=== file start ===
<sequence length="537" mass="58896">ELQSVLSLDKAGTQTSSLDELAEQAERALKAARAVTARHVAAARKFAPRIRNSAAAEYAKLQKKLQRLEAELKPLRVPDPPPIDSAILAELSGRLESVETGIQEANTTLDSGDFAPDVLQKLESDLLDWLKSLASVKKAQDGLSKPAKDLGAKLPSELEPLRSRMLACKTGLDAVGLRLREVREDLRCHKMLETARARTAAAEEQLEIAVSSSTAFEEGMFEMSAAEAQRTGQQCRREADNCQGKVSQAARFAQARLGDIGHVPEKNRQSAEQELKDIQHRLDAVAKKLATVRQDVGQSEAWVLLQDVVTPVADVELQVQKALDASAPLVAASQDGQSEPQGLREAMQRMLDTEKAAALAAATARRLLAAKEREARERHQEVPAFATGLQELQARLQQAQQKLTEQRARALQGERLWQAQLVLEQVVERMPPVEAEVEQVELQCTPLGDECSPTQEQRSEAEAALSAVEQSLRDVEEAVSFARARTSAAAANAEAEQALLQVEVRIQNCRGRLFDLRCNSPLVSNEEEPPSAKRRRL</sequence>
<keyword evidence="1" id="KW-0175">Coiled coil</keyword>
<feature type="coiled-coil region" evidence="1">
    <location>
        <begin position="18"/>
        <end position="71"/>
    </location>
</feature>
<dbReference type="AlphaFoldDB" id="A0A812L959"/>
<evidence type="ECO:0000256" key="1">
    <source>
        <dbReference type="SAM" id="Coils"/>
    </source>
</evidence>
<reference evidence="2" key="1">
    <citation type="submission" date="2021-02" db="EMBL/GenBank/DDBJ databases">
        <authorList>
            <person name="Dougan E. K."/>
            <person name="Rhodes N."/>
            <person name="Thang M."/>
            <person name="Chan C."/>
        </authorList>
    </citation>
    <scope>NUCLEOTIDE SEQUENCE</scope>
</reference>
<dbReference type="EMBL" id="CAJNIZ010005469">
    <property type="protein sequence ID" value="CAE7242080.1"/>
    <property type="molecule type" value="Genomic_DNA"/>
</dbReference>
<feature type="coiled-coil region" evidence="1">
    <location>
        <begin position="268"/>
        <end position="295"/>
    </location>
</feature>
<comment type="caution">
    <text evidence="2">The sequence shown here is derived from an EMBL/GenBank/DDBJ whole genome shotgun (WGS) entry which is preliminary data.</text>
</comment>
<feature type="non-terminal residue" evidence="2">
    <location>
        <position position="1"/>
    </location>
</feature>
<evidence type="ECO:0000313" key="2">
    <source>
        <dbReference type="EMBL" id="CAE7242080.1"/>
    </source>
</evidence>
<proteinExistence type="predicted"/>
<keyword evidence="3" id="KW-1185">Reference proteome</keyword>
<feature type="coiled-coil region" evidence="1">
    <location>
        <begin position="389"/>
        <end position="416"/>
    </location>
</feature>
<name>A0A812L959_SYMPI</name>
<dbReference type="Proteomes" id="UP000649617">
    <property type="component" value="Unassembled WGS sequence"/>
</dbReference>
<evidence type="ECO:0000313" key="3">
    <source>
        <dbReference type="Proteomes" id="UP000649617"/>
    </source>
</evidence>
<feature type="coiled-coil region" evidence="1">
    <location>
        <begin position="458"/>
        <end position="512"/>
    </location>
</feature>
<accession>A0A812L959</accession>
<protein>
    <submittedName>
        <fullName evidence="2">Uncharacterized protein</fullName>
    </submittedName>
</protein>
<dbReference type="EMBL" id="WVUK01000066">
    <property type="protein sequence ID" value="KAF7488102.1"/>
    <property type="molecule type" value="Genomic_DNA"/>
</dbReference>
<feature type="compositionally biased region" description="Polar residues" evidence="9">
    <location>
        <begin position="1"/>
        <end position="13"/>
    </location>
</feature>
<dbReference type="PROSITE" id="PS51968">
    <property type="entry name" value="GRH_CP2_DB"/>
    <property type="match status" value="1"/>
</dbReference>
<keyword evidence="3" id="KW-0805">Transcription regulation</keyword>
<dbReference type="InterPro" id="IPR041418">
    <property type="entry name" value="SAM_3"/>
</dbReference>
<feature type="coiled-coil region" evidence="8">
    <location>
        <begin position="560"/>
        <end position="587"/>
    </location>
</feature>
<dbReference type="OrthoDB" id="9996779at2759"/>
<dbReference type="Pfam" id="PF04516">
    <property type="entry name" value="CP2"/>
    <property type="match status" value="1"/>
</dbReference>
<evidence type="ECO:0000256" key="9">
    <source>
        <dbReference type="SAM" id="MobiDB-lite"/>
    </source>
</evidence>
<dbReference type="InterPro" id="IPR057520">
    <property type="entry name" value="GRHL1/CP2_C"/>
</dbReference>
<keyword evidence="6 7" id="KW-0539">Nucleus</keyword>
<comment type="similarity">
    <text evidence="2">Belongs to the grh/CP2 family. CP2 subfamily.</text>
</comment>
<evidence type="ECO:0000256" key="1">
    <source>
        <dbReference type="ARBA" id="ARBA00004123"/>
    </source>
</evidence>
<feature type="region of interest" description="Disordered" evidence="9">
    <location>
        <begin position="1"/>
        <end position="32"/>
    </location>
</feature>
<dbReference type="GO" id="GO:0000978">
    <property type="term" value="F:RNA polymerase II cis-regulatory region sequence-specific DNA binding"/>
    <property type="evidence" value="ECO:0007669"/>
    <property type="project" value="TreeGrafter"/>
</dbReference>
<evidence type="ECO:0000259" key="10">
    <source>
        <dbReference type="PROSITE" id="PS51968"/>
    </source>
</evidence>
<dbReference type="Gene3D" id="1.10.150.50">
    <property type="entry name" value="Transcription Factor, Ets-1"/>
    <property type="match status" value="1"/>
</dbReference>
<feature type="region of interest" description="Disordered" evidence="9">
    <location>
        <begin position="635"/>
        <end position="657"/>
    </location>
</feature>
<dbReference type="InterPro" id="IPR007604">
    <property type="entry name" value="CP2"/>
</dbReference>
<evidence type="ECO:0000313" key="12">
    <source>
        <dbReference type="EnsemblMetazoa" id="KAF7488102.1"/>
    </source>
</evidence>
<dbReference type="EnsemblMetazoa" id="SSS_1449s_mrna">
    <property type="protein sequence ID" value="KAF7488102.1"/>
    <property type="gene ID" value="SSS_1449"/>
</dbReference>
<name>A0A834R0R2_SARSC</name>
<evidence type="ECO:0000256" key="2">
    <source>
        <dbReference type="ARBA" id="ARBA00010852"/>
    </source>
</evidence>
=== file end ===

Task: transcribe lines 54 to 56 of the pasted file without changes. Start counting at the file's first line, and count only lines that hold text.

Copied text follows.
        <end position="416"/>
    </location>
</feature>